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Wednesday, 5 April 2017

Collaborative Place Mats: A Brainstorming Technique for Middle School Humanities

I have been working closely with the literacy support teacher at my school recently.  She and I have been co-teaching a Grade 8 Social Studies class and today I'd like to share an activity that she introduced me to: Collaborative Place Mats.  This technique is especially helpful at the beginning of a project or inquiry to help groups start to brainstorm about their big idea, topic, or question.

Before we began the activity, we talked as a class about what behaviours we wanted to follow as we worked in groups.  Students offered ideas, and they were recorded on chart paper.



From their criteria, I created a self-assessment checklist for the students to use as a reflection after the activity.



Once we had established the guidelines, we explained the place mat activity.  Here's how it works:
  • Each table received a piece of chart paper with our project question in the middle.  In this case, the question was "How would you provide for people in a community."
  • Each group separated the chart paper into equal sections, one for every member of the group, then we asked the students to write their names in their sections.
  • Students had 2 minutes of silent writing time to think on their own and write their ideas in their section of the place mat.

  •  After the 2 minutes were up, the students took turns explaining what they wrote down to the other members of their group.  Each student got 1 minute to explain while the other students listened silently.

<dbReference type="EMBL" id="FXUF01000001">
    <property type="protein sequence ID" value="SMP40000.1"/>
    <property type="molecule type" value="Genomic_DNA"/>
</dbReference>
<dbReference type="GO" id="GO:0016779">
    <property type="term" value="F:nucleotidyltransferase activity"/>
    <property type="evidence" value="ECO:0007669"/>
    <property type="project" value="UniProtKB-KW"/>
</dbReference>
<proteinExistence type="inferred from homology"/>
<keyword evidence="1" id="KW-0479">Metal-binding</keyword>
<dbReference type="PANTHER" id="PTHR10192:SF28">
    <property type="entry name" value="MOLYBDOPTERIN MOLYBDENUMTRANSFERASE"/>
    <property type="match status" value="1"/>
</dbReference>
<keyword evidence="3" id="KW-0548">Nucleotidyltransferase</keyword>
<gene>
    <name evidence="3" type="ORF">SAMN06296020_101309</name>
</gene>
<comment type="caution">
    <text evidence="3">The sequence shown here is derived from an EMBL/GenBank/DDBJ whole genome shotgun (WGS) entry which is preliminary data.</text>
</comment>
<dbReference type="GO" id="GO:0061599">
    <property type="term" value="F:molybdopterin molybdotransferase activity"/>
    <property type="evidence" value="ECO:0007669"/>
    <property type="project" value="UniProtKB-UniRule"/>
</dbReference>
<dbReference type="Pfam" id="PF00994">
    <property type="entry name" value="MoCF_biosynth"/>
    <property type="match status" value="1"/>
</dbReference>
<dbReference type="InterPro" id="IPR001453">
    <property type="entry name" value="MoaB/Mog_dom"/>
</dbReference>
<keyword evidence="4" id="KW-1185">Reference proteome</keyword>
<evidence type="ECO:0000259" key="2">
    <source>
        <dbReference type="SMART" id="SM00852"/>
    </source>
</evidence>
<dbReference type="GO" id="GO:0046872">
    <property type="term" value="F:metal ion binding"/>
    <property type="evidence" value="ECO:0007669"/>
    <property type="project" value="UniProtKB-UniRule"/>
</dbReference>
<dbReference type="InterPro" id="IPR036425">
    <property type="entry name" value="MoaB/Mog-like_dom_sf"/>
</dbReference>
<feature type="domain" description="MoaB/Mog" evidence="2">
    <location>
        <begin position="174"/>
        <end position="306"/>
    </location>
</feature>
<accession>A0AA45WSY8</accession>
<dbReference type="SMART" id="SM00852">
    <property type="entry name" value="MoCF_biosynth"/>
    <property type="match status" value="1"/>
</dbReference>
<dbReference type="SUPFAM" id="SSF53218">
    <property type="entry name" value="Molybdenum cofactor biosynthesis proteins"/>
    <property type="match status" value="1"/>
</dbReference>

• After every student in the group shared his or her ideas, then the other students could ask questions.  We gave the groups 5 more minutes for questions and discussion, encouraging them to write more if they had more ideas.
  • We then asked each group to choose 3 or 4 ideas to share out to the whole class. As the groups were sharing out, each student was encouraged to continue writing down ideas they liked on their own place mat.
  • After the groups each shared out, the students had a chance to walk from table to table to see and read the other groups' place mats.
This was a great way to unpack a lot of their initial thinking on our topic.  It allowed everyone's voice in the group to be heard and validated.  Now, as they work their way through the project (creating their own self-sustaining communities), I will have the place mats posted to remind them of their collective ideas.

I used this technique in a Middle School Social Studies class, but I really believe it could be differentiated for any grade level in any subject area. 

Have you used this brainstorming technique (or something like it) before? Let me know what worked/didn't work for you in the comments below.